Vitusapotek says that they have also accounted for the possibility that demand for the vaccine will be increased for this flu season. Norsk Medisinaldepot, which owns Vitusapotek and Ditt Apotek, buys flu vaccines on its own. They supplement their supplies with vaccines from the NIPH if they are sold out and the NIPH has some left.

Around 900 die each year

The number of people who die due to the flu in Norway varies a great deal, but it’s estimated that an average of 900 people die from the illness every winter.

During the flu season of 2015/2016, around 6,000 people became so ill that they needed hospital treatment and as many as 1,700 people died, according to NTB, a Norwegian national news agency. Most were over 65 years old.

And during the winter of 2018/2019, more Norwegians than usual got seriously ill from the flu and more died. At least 2,500 people were hospitalized with severe flu that winter, according to the Norwegian national newspaper VG.

Last winter (2019/2020), the flu peaked at the end of February, after a season which at the time had been less severe than average in recent years. The comprehensive infection control measures against the coronavirus, which were introduced in March, led to a marked decrease in the number of influenza patients.

Related: How does the flu virus work, and why do we have to make new vaccines every year?

Reduces the risk of becoming seriously ill

In Norway, the flu season lasts from November to April, but it usually starts in earnest at the end of December and usually persists until mid-March.

The flu is caused by the influenza virus, which is not the same as a cold virus.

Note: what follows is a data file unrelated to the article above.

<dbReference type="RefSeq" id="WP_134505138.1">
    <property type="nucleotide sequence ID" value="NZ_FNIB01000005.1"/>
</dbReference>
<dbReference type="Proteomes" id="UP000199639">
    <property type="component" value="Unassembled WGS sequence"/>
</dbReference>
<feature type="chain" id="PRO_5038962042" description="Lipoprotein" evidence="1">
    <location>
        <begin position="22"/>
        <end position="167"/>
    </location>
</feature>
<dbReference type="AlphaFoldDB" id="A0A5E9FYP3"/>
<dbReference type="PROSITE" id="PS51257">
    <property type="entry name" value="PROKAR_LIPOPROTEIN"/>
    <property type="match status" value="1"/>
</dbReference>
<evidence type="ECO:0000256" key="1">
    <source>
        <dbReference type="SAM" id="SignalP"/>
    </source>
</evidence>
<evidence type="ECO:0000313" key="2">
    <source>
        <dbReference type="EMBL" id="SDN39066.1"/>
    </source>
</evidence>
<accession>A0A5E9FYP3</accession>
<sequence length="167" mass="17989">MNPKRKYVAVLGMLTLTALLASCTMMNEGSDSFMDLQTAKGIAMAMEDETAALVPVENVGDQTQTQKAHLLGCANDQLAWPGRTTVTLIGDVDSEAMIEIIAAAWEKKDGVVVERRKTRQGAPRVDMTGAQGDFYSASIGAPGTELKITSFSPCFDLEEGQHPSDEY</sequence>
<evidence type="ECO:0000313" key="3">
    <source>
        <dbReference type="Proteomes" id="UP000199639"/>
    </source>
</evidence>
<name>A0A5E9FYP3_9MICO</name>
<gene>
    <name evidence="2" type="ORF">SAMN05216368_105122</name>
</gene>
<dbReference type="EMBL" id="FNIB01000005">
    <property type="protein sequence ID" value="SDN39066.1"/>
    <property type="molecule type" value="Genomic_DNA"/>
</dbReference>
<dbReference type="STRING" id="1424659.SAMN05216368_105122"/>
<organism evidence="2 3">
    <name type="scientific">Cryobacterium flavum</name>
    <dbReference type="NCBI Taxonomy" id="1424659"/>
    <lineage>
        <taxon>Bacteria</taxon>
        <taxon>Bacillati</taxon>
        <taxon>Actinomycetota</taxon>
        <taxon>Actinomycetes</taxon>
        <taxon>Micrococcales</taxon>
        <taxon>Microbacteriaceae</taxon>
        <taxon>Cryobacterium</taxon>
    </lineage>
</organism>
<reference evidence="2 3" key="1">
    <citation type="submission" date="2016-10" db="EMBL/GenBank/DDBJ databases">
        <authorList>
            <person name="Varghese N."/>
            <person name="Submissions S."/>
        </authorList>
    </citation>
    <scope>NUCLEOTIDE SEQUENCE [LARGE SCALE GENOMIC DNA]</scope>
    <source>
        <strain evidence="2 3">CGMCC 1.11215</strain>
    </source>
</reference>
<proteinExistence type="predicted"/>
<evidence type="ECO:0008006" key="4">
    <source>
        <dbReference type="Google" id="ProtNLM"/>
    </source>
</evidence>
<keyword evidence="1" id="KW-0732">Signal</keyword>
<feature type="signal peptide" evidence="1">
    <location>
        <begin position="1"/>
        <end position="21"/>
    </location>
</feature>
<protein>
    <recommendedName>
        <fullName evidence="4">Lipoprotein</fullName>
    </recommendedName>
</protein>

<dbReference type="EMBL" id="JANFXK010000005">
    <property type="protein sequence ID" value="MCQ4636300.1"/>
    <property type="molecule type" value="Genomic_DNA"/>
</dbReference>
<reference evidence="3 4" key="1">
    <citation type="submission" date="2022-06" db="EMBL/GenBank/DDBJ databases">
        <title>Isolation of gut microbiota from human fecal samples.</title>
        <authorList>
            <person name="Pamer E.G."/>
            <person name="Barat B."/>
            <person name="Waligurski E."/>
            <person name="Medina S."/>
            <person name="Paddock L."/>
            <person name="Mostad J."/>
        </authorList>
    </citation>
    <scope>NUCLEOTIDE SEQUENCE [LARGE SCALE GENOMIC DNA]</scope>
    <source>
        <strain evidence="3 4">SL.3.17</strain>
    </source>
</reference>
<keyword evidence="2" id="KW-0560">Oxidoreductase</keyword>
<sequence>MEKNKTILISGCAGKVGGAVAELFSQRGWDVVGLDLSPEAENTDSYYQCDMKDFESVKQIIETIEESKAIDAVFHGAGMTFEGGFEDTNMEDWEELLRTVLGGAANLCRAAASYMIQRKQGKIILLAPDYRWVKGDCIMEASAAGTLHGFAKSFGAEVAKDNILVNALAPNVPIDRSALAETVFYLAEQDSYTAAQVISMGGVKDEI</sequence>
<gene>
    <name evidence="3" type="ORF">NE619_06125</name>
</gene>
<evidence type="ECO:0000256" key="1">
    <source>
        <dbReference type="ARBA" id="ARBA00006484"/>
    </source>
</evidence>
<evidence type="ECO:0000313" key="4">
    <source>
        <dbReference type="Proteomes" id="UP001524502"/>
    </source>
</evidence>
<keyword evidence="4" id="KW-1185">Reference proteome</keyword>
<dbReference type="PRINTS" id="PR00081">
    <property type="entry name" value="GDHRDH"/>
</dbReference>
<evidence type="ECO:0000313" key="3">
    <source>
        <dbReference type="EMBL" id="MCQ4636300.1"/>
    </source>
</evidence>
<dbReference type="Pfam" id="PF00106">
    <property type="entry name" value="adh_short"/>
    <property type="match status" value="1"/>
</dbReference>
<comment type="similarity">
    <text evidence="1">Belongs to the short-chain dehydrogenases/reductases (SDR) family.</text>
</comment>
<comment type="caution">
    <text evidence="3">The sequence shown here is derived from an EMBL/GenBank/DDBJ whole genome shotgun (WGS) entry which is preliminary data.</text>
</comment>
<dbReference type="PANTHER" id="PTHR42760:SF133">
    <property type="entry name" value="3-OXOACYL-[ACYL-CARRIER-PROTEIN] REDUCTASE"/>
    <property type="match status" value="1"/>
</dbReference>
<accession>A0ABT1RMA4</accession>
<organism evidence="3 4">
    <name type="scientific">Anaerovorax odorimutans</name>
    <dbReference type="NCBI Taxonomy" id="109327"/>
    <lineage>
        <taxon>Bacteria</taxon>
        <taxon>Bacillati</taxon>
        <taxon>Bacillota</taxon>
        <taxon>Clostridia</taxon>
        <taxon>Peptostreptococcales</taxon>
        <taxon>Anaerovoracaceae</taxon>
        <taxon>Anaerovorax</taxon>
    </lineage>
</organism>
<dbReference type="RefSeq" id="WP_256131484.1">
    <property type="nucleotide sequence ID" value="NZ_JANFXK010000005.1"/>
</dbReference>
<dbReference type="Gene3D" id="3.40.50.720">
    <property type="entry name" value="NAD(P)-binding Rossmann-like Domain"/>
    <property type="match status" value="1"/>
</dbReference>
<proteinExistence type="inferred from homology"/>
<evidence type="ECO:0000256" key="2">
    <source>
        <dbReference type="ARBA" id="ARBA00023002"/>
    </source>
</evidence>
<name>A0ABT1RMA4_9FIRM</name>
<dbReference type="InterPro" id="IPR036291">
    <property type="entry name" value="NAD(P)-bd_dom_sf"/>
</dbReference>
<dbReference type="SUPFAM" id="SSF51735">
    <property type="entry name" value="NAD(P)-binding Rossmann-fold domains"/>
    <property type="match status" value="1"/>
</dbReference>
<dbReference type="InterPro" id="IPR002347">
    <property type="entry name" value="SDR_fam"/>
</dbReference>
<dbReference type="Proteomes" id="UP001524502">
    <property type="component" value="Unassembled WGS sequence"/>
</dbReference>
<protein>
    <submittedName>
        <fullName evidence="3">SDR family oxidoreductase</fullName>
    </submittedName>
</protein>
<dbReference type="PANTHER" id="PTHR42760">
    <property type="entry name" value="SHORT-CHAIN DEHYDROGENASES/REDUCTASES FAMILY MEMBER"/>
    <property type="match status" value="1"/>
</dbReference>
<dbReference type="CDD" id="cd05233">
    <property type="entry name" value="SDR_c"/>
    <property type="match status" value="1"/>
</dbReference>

The disease is highly contagious and some people become seriously ill. These are usually older people, over the age of 65, and people with underlying diseases such as heart disease, lung disease, diabetes or weakened immune systems.

Pregnant women and people in assisted living residences and nursing homes are also considered to be in the risk group for influenza.

The flu vaccine doesn’t prevent the illness in everyone who gets it, but if you get sick, your risk of serious illness is reduced. The vaccine thus means fewer deaths.

The flu vaccine does not provide protection against the coronavirus.

Many people also already have immunity when the new flu virus arrives every winter. But a few times every century, the flu virus mutates, so its genetics change much more than usual. These genetic changes can lead to pandemics — such as the Spanish flu in 1918, the Asian flu in 1957, the Hong Kong flu in 1967 and the swine flu in 2009.

During the first three of these pandemics, millions of people died.

98 million doses in the United States

Norway is naturally not the only country where health authorities are afraid that people will get the influenza virus and the coronavirus at the same time. In the US, authorities are calling the risk a «twindemic».

Many countries are trying to buy flu vaccines now, and health authorities in a number of countries are trying to get as many people as possible to take the vaccine. In the United States, health authorities have stepped up the ordering of vaccine doses for people without health insurance, from the usual 500,000 doses to 9.3 million doses, according to The New York Times.

Vaccine manufacturers believe the US could set a record of 98 million doses of influenza vaccine this year.

In the UK, Prime Minister Boris Johnsen has launched the country's largest flu vaccine campaign ever and at the same time has called vaccine opponents «nuts».

Translated by: Nancy Bazilchuk